IMF uses Mauritius as model to drive Senegal to emerging economy status
International Monetary Fund Managing Director Christine Lagarde (L) meets with Senegal’s Prime Minister Mahammed Dionne (R) on January 30, 2015 in Dakar, Senegal. (Image: Stephen Jaffe/IMF via Getty Images)
Last Thursday, Christine Lagarde, head of the International Monetary Fund (IMF) visited Senegal to renew her support for economic reform in the country and for investment in those countries in west Africa worst hit by the Ebola virus.
This visit gathered momentum from a conference held recently where the IMF welcomed emerging low-income economies such as Senegal to make a decisive turn toward middle-income status and share experiences through a three-day peer-to-peer exchange with officials from Cape Verde, Mauritius and Seychelles.
The conference themed ‘Transforming Senegal into an Emerging Economy” was held in the format of a brainstorming session, in person and via teleconference, with a delegation from Senegal on December 15 to 17, 2014.
And, the experience of other countries such as Cape Verde, Mauritius and Seychelles, suggests that Senegal’s ambition is achievable indeed.
These African “lion” emerging economies, such as Cape Verde, Mauritius, and Seychelles, have already traversed the journey undertaken by Asian “tiger” economies such as India, Guyana, and Sri Lanka, to move from low-income to middle-income emerging market status.
The “Plan Senegal Emergent” was discussed and supported by the IMF Executive Board in the context of Senegal’s 2014 Article IV consultations during this peer learning conference. It is designed to help Senegal exit the trap of low growth and high poverty of recent years and make it an emerging economy within the next two decades.
The strategy was structured around several pillars—growth through transformation and diversification; human development and social protection; and better governance, peace, and security—the plan envisages reforms to unlock inclusive growth. Scaling up of investment—public and private, domestic and foreign—in growth-enhancing projects, infrastructure, and human capital would allow Senegal to move to middle-income status within the lifespan of the current generation.
In all, between 1990 and 2013, about 40 countries across the world have achieved average growth of 5 percent or more in real per capita GDP at PPP (purchasing power parity).
International experience, in fact, suggests that Senegal can be even more ambitious and lift its growth rate to 7 percent in the medium term, driven by domestic reforms and foreign investment–generated exports.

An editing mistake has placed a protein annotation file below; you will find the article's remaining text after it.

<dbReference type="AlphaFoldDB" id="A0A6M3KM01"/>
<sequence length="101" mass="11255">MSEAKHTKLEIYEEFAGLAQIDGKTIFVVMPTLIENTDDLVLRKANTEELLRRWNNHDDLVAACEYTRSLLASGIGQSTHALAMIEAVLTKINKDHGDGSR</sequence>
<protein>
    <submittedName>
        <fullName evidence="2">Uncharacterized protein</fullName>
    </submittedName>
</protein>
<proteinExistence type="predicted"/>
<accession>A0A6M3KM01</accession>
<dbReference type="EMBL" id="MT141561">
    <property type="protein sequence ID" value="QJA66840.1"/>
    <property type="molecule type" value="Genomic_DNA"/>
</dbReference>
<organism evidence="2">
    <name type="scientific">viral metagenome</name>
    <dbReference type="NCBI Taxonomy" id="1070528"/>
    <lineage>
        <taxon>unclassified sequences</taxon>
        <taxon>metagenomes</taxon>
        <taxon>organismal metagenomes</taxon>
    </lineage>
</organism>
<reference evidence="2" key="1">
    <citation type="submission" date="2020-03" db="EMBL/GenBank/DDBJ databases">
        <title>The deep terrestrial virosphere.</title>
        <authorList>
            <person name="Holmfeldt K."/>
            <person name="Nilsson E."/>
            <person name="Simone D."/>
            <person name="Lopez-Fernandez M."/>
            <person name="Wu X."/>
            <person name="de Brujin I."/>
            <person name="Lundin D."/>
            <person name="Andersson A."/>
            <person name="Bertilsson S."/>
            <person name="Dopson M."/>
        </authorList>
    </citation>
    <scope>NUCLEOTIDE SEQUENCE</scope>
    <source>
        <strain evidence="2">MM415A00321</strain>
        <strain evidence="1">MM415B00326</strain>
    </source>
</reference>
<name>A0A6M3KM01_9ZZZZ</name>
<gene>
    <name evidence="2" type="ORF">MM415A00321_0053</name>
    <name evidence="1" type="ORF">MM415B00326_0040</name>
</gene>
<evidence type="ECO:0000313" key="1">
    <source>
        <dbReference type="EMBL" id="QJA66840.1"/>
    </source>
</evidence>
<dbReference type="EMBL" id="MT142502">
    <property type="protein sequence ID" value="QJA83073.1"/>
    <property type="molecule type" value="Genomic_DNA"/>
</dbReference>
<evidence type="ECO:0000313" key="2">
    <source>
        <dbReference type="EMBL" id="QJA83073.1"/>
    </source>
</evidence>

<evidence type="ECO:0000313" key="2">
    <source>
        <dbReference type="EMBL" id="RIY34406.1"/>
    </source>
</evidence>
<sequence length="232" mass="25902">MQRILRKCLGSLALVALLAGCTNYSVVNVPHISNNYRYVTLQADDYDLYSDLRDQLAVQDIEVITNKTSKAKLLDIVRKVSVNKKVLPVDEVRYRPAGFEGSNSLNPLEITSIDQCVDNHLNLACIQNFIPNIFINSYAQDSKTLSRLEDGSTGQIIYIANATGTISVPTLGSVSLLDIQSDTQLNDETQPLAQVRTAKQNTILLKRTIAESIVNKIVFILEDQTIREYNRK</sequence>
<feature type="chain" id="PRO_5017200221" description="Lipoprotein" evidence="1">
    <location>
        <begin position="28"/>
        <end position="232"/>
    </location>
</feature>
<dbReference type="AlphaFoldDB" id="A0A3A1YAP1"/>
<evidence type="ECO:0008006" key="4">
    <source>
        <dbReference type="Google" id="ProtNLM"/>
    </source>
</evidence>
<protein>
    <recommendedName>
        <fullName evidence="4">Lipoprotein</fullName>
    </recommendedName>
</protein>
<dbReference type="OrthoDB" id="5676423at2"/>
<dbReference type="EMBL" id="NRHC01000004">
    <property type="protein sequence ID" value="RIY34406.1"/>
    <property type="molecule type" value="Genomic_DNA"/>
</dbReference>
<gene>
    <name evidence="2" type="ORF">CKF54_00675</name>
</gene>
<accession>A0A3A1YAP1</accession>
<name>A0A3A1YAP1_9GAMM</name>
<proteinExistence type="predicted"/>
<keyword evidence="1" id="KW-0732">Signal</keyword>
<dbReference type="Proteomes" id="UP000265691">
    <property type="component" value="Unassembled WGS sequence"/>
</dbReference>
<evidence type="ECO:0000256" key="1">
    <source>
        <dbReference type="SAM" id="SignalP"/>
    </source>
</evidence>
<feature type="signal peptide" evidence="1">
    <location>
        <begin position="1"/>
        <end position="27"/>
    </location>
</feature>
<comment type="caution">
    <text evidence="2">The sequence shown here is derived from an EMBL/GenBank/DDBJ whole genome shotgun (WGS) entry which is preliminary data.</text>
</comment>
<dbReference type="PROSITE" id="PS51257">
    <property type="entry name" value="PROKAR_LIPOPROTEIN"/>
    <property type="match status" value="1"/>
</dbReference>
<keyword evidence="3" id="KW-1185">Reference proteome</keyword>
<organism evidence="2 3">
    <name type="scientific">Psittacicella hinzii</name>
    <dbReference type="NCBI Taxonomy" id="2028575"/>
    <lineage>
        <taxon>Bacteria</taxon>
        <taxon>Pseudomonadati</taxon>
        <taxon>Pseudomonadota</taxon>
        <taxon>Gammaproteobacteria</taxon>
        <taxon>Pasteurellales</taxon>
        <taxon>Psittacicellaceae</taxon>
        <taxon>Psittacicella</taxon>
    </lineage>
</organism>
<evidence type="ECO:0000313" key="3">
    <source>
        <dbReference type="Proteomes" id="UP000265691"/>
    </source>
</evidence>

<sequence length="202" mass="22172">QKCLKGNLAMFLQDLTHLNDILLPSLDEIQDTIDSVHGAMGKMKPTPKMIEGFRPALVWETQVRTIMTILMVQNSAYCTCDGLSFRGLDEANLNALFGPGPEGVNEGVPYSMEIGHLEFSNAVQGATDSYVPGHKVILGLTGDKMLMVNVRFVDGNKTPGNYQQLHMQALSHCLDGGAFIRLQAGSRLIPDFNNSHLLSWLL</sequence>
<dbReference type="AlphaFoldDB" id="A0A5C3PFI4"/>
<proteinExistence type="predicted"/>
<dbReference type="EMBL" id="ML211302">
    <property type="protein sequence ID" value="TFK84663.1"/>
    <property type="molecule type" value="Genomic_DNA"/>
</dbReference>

“The path to reforms is full of challenges at the implementation phase. Issues are the same, irrespective of the country and level of development, although not of the same dimension — capacity to implement projects, monitoring, evaluation, budgeting. Peer learning is a good platform to focus on ‘how-to’ experiences. Hearing from practitioners helps understand challenges, learn from failures, and get different perspectives on issues,” says Khoudijah Boodoo, Board of Investment, Mauritius.
From the outset, the Senegalese delegation emphasized that rather than discussing what to do, the brainstorming should focus on how to do it, as all priority reforms needed for Senegal are already listed in the Plan Senegal Emergent. With topics selected by the authorities, sharing of first-hand experience by peers and experts generated the following priorities: Revenue public expenditure, public financial management, capacity building, and Social protection
The current conference was built on the lines of the model of a peer-learning seminar in Mauritius a month earlier that explored the path for middle-income economies that are pushing forward towards a high-income status.
That event, which emphasised building on past success, noted that small middle-income countries in sub-Saharan Africa have now set themselves the challenge of reaching high-income status and avoiding the middle-income trap. While still positive, growth has slowed, as previous growth drivers weaken and the rise in per capita income wanes.
That seminar brought together 18 senior officials from seven small middle-income countries in Africa at the Africa Training Institute in Mauritius. The participants agreed that peer learning offers untapped potential to help move reforms forward in their countries.
The seminar held in Mauritius also assessed different possibilities to avoid the middle-income trap.
The seven small middle-income countries facing this trap in sub-Saharan Africa are Botswana, Cape Verde, Lesotho, Mauritius, Namibia, Seychelles, and Swaziland. The seminar examined common policy challenges these countries face, reviewed what individual countries have done to address them, and how IMF surveillance can build on successful approaches to help countries move forward.
Finally, the seven small nations made the consensus based on Building sufficient policy buffers, policies to reduce skills mismatch policies to boost productivity financial inclusion building support Benefits of peer learning in order to avoid the Middle –income trap.
The outcome of the conference focuses on specific implementation programs, which can proved beneficial to Mauritius.